So far, I have covered the ethos of functional fitness, the benefits of stretching and the secrets of motivation. So, in theory, you should be clued up, warmed up and raring to go …

But as I’m sure you will have noticed, this ‘fitness’ column isn’t like most others, which give you a list of burpees, squats, push ups, mountain climbers and jumping jacks to do. 

We are taking it slow and steady. I want the changes you make to last, and developing a discipline into a habit is the best way to get those lasting results.

Like a lot of people I went through a stage of ‘researching’ various workouts on YouTube and the old fashioned way–reading books. After an hour of watching someone else workout or trying to understand diagrams and sketchy instructions I either felt like I had actually done the workout or could in some strange way, convince myself that I had.

We are a weird lot. We know what’s good for us and what we should or could do to improve our health and lifestyles but actually implementing it seems nigh on impossible. 

I have recently had an issue with inflammation in various joints, and after blood tests reassured me that everything was ‘OK’, I set about trying to reduce inflammation through food, by changing what I eat. 

After being vegan for five or six years I am now vegetarian and still eat very little dairy. That’s a good start with regard to reducing inflammation but obviously it wasn’t enough. 

For the last couple of weeks I have made more tweaks, including incorporating turmeric, black pepper and ghee into a meal most days. 

The difference has been quite amazing. I have also returned to using Forever’s Marine Collagen, which I would rather not have to ‘invest in’ but does undoubtedly make a positive difference to my health and joints in particular.

I have learned that before we can progress on any fitness journey, we have to strip things right back and start right at the beginning. Whilst some exercises will help improve joint issues, making sure they are in the very best condition possible before you start will give you a huge advantage in continuing with your endeavors. Injury, and even aches and pains, are one of top reasons people stop exercising – or excuse not to start.

And whilst most people cite ‘losing weight’ as the main reason to start exercising, it is not the most helpful reason, as most weight loss will need a change in ‘food awareness’ rather than signing up to a gym or class. 

There is a great saying ‘You cannot out-exercise a bad diet’. I’ll cover more about nutrition later on but the more research you can do the better.

Back to ‘functional fitness’–whilst training to become a Pilates teacher I was reminded how important posture and core strength is and we can work on both anywhere at anytime. No excuses whatsoever for not doing this one.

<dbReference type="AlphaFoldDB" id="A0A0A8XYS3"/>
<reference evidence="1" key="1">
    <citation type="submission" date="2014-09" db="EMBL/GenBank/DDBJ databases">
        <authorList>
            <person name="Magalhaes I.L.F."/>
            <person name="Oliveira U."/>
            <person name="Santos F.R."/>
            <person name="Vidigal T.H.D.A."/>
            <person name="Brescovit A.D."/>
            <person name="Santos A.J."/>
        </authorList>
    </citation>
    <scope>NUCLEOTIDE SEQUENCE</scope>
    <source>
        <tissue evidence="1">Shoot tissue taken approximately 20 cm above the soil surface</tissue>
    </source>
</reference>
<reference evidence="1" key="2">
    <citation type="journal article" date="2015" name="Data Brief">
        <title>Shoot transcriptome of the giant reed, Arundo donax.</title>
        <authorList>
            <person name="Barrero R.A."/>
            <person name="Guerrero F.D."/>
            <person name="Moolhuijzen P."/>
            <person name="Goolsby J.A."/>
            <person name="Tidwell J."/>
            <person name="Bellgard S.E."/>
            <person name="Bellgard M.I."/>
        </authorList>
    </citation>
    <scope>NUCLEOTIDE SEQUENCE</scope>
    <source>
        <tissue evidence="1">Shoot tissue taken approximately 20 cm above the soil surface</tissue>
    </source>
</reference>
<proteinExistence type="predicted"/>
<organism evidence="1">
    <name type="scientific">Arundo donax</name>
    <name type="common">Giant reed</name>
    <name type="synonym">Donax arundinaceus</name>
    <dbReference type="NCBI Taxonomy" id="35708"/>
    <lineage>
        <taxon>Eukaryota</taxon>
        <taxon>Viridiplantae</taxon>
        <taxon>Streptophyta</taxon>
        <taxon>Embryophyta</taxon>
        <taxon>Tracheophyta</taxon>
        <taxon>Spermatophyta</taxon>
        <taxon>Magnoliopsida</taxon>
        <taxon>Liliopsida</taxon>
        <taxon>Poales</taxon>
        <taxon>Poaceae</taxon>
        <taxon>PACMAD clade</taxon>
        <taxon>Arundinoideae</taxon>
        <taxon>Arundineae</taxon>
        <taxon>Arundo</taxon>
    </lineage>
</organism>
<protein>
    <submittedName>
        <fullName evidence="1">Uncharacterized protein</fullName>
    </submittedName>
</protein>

We start all classes by checking and realigning our posture and preparing our body with several small moves or adjustments.

Stand tall as though you have a piece of string coming out of the top of your head pulling you upwards. Shoulders should be rolled back and down – I bet yours are up around your ears (most are) – and try to lower your shoulder blades as though you were trying to get them into your back pockets. Lower your ribcage and pull your belly button in toward your spine. Imagine that you were putting jeans on that have just been drying on a radiator and the metal rivet is still hot. 

Pull your stomach away from the rivet. To be really picky about this, imagine a point midway between your hips–so just below your belly button – and that is where you ideally need to ‘pull in’ from. It is definitely more effective from this point but harder to remember. Lift your pelvic floor – applicable for men too – as though you were trying to stop the flow mid-pee. 

Hips should be level and facing forward, knees soft and feet about hip width apart with your weight equally distributed between both feet.

Once you have got into this position, mentally scan your body and note where you feel uncomfortable or have tension. 

It will probably feel a totally unnatural position to begin with but is ‘ideal posture’. It is shocking how we all stoop and will be used to resting on one leg when we stand, (which pushes our hips out of alignment), to mention just a few ‘bad habits’.

Shoulders are always the one that catches me out – as aware as I am that they should be ‘back and down’ they will slowly creep up and be tense. 

That alone is the cause of a lot of tension headaches amongst other stresses and strains. A few shoulder shrugs and then consciously lowering them will help to redress the issue and form new ‘good’ habits. It’s often helpful to buddy up with someone when relearning these things as they can point out when you revert to hunching or stooping, for example.

With regard to improving ‘core strength’ – so important for lower back strength too – simply keep those stomach muscles engaged and ribs lowered – as though you are trying to get your bottom ribs to meet the top of your hips (but without bending). 

You can do this all day–when walking, driving, working, sitting – everywhere and anywhere. And when you realise that you’ve forgotten, just re-engage.

As Vincent Van Gogh said, “Great things are done by a series of small things brought together.’